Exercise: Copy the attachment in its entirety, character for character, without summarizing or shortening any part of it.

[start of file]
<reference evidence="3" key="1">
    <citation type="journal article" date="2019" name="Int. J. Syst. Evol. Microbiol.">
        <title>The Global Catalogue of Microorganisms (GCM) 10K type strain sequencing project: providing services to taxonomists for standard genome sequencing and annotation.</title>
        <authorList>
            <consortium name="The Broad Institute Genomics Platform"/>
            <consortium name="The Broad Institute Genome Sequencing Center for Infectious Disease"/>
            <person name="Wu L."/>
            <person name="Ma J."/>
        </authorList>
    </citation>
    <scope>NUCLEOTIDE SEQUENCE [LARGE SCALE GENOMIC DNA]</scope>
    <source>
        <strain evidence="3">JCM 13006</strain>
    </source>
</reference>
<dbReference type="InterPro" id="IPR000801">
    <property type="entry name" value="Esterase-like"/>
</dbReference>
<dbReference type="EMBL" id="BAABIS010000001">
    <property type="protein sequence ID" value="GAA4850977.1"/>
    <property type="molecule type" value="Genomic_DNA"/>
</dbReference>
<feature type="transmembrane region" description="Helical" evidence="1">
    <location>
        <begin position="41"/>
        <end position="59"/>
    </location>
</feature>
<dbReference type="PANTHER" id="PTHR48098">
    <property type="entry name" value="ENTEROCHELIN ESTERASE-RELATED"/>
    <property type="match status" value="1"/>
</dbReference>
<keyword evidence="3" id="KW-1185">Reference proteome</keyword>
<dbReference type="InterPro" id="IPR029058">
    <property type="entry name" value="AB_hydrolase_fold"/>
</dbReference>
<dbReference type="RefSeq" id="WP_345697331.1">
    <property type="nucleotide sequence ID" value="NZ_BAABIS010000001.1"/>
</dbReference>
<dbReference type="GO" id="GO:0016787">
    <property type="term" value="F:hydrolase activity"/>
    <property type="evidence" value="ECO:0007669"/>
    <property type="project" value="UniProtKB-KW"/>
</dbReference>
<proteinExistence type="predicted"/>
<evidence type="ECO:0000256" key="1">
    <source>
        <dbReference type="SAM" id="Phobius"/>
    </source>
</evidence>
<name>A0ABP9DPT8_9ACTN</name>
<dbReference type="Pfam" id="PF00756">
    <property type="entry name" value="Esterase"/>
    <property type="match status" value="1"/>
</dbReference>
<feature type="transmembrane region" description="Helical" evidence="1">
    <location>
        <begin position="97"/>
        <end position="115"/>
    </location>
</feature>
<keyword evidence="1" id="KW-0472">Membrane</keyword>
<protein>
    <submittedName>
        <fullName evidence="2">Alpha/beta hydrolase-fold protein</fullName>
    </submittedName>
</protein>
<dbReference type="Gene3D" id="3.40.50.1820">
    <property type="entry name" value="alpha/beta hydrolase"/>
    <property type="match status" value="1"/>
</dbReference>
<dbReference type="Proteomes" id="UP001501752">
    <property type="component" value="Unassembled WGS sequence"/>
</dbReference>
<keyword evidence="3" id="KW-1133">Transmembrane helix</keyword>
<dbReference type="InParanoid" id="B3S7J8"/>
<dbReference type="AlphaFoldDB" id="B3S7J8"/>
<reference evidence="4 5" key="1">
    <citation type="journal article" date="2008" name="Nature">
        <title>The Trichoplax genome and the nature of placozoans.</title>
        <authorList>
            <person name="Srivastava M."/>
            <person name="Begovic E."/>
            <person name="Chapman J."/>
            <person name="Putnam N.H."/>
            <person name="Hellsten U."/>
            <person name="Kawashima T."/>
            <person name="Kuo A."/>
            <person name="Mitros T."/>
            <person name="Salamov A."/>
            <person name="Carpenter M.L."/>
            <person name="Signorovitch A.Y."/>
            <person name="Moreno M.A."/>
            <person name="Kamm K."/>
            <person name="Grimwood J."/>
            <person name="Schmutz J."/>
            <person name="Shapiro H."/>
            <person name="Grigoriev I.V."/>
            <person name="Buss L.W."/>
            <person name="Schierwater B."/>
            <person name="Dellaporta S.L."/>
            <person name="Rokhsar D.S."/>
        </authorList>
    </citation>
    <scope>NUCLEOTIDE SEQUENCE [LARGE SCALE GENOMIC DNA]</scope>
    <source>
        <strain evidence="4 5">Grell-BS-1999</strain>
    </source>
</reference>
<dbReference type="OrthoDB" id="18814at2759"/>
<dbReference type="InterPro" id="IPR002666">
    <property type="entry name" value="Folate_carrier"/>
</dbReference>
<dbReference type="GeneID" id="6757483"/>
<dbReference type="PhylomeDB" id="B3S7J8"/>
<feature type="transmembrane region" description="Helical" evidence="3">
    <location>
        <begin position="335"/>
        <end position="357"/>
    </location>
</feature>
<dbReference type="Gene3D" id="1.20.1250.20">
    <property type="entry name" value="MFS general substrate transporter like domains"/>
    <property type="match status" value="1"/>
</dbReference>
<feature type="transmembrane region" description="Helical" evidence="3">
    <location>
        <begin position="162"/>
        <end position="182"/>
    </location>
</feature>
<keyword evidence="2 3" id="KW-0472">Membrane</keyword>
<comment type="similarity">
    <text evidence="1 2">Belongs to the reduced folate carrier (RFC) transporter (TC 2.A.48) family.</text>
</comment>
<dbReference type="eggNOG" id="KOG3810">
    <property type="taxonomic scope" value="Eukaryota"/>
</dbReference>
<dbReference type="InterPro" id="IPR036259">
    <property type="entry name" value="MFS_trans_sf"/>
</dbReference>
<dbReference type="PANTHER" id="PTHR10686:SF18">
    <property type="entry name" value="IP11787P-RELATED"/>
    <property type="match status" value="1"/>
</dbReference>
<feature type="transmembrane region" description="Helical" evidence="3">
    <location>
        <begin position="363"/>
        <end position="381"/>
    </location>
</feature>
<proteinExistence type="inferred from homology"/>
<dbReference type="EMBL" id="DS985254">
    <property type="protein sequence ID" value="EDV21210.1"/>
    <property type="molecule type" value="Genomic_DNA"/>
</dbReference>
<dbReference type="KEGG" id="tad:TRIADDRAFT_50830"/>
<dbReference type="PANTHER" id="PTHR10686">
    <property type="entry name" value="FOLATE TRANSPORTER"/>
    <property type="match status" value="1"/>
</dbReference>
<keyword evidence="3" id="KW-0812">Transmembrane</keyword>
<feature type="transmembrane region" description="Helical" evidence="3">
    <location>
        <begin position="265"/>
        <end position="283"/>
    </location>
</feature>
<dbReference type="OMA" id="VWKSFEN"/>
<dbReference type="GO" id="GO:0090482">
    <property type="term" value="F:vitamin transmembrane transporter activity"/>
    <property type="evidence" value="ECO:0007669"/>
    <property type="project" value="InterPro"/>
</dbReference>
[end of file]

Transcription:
<reference evidence="3" key="1">
    <citation type="journal article" date="2019" name="Int. J. Syst. Evol. Microbiol.">
        <title>The Global Catalogue of Microorganisms (GCM) 10K type strain sequencing project: providing services to taxonomists for standard genome sequencing and annotation.</title>
        <authorList>
            <consortium name="The Broad Institute Genomics Platform"/>
            <consortium name="The Broad Institute Genome Sequencing Center for Infectious Disease"/>
            <person name="Wu L."/>
            <person name="Ma J."/>
        </authorList>
    </citation>
    <scope>NUCLEOTIDE SEQUENCE [LARGE SCALE GENOMIC DNA]</scope>
    <source>
        <strain evidence="3">JCM 13006</strain>
    </source>
</reference>
<dbReference type="InterPro" id="IPR000801">
    <property type="entry name" value="Esterase-like"/>
</dbReference>
<dbReference type="EMBL" id="BAABIS010000001">
    <property type="protein sequence ID" value="GAA4850977.1"/>
    <property type="molecule type" value="Genomic_DNA"/>
</dbReference>
<feature type="transmembrane region" description="Helical" evidence="1">
    <location>
        <begin position="41"/>
        <end position="59"/>
    </location>
</feature>
<dbReference type="PANTHER" id="PTHR48098">
    <property type="entry name" value="ENTEROCHELIN ESTERASE-RELATED"/>
    <property type="match status" value="1"/>
</dbReference>
<keyword evidence="3" id="KW-1185">Reference proteome</keyword>
<dbReference type="InterPro" id="IPR029058">
    <property type="entry name" value="AB_hydrolase_fold"/>
</dbReference>
<dbReference type="RefSeq" id="WP_345697331.1">
    <property type="nucleotide sequence ID" value="NZ_BAABIS010000001.1"/>
</dbReference>
<dbReference type="GO" id="GO:0016787">
    <property type="term" value="F:hydrolase activity"/>
    <property type="evidence" value="ECO:0007669"/>
    <property type="project" value="UniProtKB-KW"/>
</dbReference>
<proteinExistence type="predicted"/>
<evidence type="ECO:0000256" key="1">
    <source>
        <dbReference type="SAM" id="Phobius"/>
    </source>
</evidence>
<name>A0ABP9DPT8_9ACTN</name>
<dbReference type="Pfam" id="PF00756">
    <property type="entry name" value="Esterase"/>
    <property type="match status" value="1"/>
</dbReference>
<feature type="transmembrane region" description="Helical" evidence="1">
    <location>
        <begin position="97"/>
        <end position="115"/>
    </location>
</feature>
<keyword evidence="1" id="KW-0472">Membrane</keyword>
<protein>
    <submittedName>
        <fullName evidence="2">Alpha/beta hydrolase-fold protein</fullName>
    </submittedName>
</protein>
<dbReference type="Gene3D" id="3.40.50.1820">
    <property type="entry name" value="alpha/beta hydrolase"/>
    <property type="match status" value="1"/>
</dbReference>
<dbReference type="Proteomes" id="UP001501752">
    <property type="component" value="Unassembled WGS sequence"/>
</dbReference>
<keyword evidence="3" id="KW-1133">Transmembrane helix</keyword>
<dbReference type="InParanoid" id="B3S7J8"/>
<dbReference type="AlphaFoldDB" id="B3S7J8"/>
<reference evidence="4 5" key="1">
    <citation type="journal article" date="2008" name="Nature">
        <title>The Trichoplax genome and the nature of placozoans.</title>
        <authorList>
            <person name="Srivastava M."/>
            <person name="Begovic E."/>
            <person name="Chapman J."/>
            <person name="Putnam N.H."/>
            <person name="Hellsten U."/>
            <person name="Kawashima T."/>
            <person name="Kuo A."/>
            <person name="Mitros T."/>
            <person name="Salamov A."/>
            <person name="Carpenter M.L."/>
            <person name="Signorovitch A.Y."/>
            <person name="Moreno M.A."/>
            <person name="Kamm K."/>
            <person name="Grimwood J."/>
            <person name="Schmutz J."/>
            <person name="Shapiro H."/>
            <person name="Grigoriev I.V."/>
            <person name="Buss L.W."/>
            <person name="Schierwater B."/>
            <person name="Dellaporta S.L."/>
            <person name="Rokhsar D.S."/>
        </authorList>
    </citation>
    <scope>NUCLEOTIDE SEQUENCE [LARGE SCALE GENOMIC DNA]</scope>
    <source>
        <strain evidence="4 5">Grell-BS-1999</strain>
    </source>
</reference>
<dbReference type="OrthoDB" id="18814at2759"/>
<dbReference type="InterPro" id="IPR002666">
    <property type="entry name" value="Folate_carrier"/>
</dbReference>
<dbReference type="GeneID" id="6757483"/>
<dbReference type="PhylomeDB" id="B3S7J8"/>
<feature type="transmembrane region" description="Helical" evidence="3">
    <location>
        <begin position="335"/>
        <end position="357"/>
    </location>
</feature>
<dbReference type="Gene3D" id="1.20.1250.20">
    <property type="entry name" value="MFS general substrate transporter like domains"/>
    <property type="match status" value="1"/>
</dbReference>
<feature type="transmembrane region" description="Helical" evidence="3">
    <location>
        <begin position="162"/>
        <end position="182"/>
    </location>
</feature>
<keyword evidence="2 3" id="KW-0472">Membrane</keyword>
<comment type="similarity">
    <text evidence="1 2">Belongs to the reduced folate carrier (RFC) transporter (TC 2.A.48) family.</text>
</comment>
<dbReference type="eggNOG" id="KOG3810">
    <property type="taxonomic scope" value="Eukaryota"/>
</dbReference>
<dbReference type="InterPro" id="IPR036259">
    <property type="entry name" value="MFS_trans_sf"/>
</dbReference>
<dbReference type="PANTHER" id="PTHR10686:SF18">
    <property type="entry name" value="IP11787P-RELATED"/>
    <property type="match status" value="1"/>
</dbReference>
<feature type="transmembrane region" description="Helical" evidence="3">
    <location>
        <begin position="363"/>
        <end position="381"/>
    </location>
</feature>
<proteinExistence type="inferred from homology"/>
<dbReference type="EMBL" id="DS985254">
    <property type="protein sequence ID" value="EDV21210.1"/>
    <property type="molecule type" value="Genomic_DNA"/>
</dbReference>
<dbReference type="KEGG" id="tad:TRIADDRAFT_50830"/>
<dbReference type="PANTHER" id="PTHR10686">
    <property type="entry name" value="FOLATE TRANSPORTER"/>
    <property type="match status" value="1"/>
</dbReference>
<keyword evidence="3" id="KW-0812">Transmembrane</keyword>
<feature type="transmembrane region" description="Helical" evidence="3">
    <location>
        <begin position="265"/>
        <end position="283"/>
    </location>
</feature>
<dbReference type="OMA" id="VWKSFEN"/>
<dbReference type="GO" id="GO:0090482">
    <property type="term" value="F:vitamin transmembrane transporter activity"/>
    <property type="evidence" value="ECO:0007669"/>
    <property type="project" value="InterPro"/>
</dbReference>